Welcome. I am the author of Universal Time, a sci-fi urban comedy;
Beaufort 1849, an historical novel set in antebellum South Carolina;
and Pearl City Control Theory, a comedy of manners set in present-day San Francisco.

Sunday, September 7, 2014

Train Trip! Part 4

I’ve decided this train barely works for transportation but is fabulous for sightseeing. And I don’t think it can be fixed. The tracks follow the Colorado River too closely. To fashion a train that can go over 30 mph will necessitate a different route, probably one with more tunnels, one that doesn’t follow the river, one that can maintain some straight lines.

The route of the California Zephyr from Salt Lake City to Denver is truly breathtakingly gorgeous. (And it wasn’t chopped liver in California or Nevada either.) I highly recommend it. I can’t imagine any cruise being any more beautiful. Just have no expectations of getting anywhere in any sort of time frame. I would guess in ten years there will be a high speed train from San Francisco to Chicago that will take 20 hours (12 from SF to Denver), but it won’t be nearly as pretty. I expect the California Zephyr, left to us by our nineteenth century forebears, will remain as a tourist sightseeing lin
e, just as some scenic highways still existed after the interstate was put through.

The assistant conductor noted the wildlife we might see from the train—heron, deer, egrets and black bears. Evidently they’ve seen black bears three times in the last month. I’ve seen heron, deer, Canada Geese and various river rafters performing the mooning ritual, but no bears. I’d like to see a bear again—it’s been a while. Viewing one from inside a train seems a nice vantage point.

If I were to do this trip again, I’d bring more food to eat. The food on the train is expensive, carbohydrate heavy, and not much better than adequate. (But unless I brought a cooler, 36 hours is hard to manage?)  But the views, the views. I am told we are climbing up to a 9700 foot pass where, after a 6 mile pitch black tunnel, we can see a stunning drop down to a gorge below. I am hoping we get there when it is still light.

We had to stop 15 minutes in the middle of nowhere and wait for another Amtrak train to pass. What’s up with that? We are now scheduled to arrive at 10pm, 3 and ½ hours late. I hope my friends in Denver are checking the train arrival status because at present I am out of service and can’t contact them.

Of the 36 hours of this trip, an entire two have been motionless, devoted to smoke breaks that have not benefited me one whit. Worse, I can smell cigarette smoke right now on my car. (Someone is sneaking one somewhere.) What is it with smokers and trains?

Daylight fades. The light and scenery are so beautiful out, this is a tragedy. I can’t believe there’s three more hours to Denver. On google maps we appear so close, it should be just a hop, skip and a jump. We drift along in the golden sunset at our luxurious crawl, and now we stop to let a freight train go by. (Seriously, the amount of stopping is ridiculous.)

Train travel has its own rhythm, its own life. Everyone on the train is part of a system, our fates intertwined for the duration of the journey.  This era of American train travel known as Amtrak will eventually give way to something that works a whole lot better, but in the meantime, I recommend seeing America in this entirely unique, if at times frustrating, fashion. There is literally nothing like it. I’ve driven across the country multiple times. While driving has its moments of beauty and epiphany, this is like an extended meditation.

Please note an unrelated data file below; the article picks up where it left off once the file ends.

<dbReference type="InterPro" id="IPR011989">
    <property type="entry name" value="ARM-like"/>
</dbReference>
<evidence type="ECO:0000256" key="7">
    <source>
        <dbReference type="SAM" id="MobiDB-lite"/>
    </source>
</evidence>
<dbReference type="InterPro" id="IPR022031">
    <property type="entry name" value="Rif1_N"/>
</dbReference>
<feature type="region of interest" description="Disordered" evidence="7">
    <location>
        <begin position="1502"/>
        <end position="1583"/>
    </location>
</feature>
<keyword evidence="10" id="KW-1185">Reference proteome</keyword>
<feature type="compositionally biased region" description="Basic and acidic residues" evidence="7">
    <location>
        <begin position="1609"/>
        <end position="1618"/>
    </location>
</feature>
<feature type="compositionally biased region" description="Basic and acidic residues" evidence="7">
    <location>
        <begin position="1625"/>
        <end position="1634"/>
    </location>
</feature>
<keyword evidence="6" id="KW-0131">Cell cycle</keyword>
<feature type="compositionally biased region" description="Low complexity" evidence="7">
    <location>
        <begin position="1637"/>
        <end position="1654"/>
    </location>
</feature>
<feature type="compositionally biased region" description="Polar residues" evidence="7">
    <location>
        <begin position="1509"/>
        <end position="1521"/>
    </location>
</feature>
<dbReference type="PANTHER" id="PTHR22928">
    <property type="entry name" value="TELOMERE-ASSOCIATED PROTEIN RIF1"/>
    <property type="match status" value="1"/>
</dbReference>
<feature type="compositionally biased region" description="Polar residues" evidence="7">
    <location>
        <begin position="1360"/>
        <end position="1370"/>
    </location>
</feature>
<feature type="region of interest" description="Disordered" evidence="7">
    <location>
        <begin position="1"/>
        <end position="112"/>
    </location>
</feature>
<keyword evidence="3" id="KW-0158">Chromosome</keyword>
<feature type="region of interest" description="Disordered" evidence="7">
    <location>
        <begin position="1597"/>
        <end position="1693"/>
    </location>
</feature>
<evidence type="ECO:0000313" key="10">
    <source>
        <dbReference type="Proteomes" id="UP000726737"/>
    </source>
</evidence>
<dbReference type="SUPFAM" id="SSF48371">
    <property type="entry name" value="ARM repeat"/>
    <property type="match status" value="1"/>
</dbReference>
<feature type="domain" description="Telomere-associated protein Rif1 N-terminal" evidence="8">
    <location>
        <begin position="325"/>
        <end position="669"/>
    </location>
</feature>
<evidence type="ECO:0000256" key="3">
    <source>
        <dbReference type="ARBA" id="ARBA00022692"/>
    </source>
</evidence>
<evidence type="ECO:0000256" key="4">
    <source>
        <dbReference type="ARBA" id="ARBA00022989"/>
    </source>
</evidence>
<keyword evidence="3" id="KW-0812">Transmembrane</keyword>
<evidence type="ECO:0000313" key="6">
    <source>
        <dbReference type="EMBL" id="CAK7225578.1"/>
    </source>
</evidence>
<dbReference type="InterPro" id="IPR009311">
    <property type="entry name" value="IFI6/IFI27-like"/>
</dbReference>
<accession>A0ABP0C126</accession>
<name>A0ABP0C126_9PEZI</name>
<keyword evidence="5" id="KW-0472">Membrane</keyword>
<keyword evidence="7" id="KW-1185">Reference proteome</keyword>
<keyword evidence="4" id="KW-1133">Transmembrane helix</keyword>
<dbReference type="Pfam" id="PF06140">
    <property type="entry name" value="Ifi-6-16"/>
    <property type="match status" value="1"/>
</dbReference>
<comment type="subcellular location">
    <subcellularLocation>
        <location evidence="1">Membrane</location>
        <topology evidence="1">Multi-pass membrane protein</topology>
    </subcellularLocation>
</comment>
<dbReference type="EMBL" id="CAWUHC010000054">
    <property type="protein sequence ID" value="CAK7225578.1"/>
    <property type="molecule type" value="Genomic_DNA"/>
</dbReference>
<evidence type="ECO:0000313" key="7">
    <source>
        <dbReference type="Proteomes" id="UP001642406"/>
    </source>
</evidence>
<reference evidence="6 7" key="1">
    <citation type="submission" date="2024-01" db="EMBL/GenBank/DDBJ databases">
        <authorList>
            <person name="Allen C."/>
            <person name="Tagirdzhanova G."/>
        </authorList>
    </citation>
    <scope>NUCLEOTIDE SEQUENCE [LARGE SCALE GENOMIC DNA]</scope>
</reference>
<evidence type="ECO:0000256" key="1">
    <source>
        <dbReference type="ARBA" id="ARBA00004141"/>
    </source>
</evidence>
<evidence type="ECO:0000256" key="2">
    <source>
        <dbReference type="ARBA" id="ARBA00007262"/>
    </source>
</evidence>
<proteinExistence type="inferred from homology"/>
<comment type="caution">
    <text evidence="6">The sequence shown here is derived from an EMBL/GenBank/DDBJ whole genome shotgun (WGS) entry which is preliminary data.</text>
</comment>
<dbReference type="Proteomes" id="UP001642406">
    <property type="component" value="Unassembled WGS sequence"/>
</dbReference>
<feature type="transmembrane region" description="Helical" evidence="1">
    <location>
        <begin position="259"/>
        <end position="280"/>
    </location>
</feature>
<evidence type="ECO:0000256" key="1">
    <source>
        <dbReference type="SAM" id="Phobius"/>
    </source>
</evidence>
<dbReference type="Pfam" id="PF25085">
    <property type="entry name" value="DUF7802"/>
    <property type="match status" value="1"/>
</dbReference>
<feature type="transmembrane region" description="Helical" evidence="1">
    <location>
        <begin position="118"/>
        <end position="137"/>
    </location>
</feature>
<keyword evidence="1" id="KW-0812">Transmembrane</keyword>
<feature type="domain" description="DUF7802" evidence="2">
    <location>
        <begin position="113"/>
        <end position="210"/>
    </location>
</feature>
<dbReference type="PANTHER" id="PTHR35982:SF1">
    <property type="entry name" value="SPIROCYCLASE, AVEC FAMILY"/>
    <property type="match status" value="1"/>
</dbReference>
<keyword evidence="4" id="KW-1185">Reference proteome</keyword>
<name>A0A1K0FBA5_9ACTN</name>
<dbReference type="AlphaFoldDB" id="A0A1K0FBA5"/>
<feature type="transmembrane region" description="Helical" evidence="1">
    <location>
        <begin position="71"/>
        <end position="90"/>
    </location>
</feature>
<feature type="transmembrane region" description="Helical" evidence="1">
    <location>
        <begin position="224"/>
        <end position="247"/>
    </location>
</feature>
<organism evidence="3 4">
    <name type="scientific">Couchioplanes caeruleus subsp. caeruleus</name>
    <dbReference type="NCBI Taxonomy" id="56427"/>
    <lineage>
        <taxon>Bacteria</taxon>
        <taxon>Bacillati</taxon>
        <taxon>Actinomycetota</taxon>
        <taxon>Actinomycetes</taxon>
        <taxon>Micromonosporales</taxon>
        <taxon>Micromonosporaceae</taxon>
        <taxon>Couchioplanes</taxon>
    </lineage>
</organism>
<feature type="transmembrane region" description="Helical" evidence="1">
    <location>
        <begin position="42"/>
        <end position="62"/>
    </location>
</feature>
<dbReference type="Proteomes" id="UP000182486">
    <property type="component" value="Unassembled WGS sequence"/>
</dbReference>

Oh my goodness. Huge full moon has just popped up over the horizon. Maybe darkness will have its consolations.

Train Trip! Part 3

Gorgeous Utah (an iphone camera can't do justice)
The train is now 3 hours and 26 minutes delayed. The electrical debacle of yesterday evening cost us 3 hrs or so, but we haven't made it up with shorter stops at the stations or faster speeds. Instead we've lost more time. Most of our journey is literally at speeds of 30 mph.

Why am I in a hurry? After all, this is Amtrak. Many people are on vacation, choosing to take an Amtrak tour of the US instead of, say, a cruise to Alaska. They have all the time in the world. (They are also in private sleeper cars and eat every meal in the dining room.) The poor slobs in coach, well, you should have known what you were in for.

The thing is, rail can be electrified. Airplanes cannot. Cars can be electrified for short distances, but for long distances, they will be expensive energy gobblers, and it will be a long time before both our electrical grid and average household finances can support large numbers of them. In the medium term, electrified rail is what we're going to have. I know most people can't imagine this. This is why we, as a nation, won't deal with the reality that is pretty much baked into the cake (via climate change and peak oil) until it slaps us in the face.

An achievement indeed in 1869
Europe, China and Japan have invested in train infrastructure, and as a result their trains go four to eight (yes, eight!) times faster than ours. It is possible to have trains that substitute for plane trips under a 1000 miles rather well, but with the exception of the northeast corridor from Boston to Washington DC, our trains poke along like the Civil War just ended and Ulysses S. Grant is on board smoking his cigar. Hey, I have nothing against nostalgia and I love Ulysses S. Grant. The problem is, nostalgia doesn't create viable transportation, and we will soon be wishing our train lines weren't quite such a relic of another age. Train travel at 100 mph would be a piece of cake if we weren't so placidly accepting of rail infrastructure that hasn't been updated since Eisenhower got the grand idea to create the interstate highway system.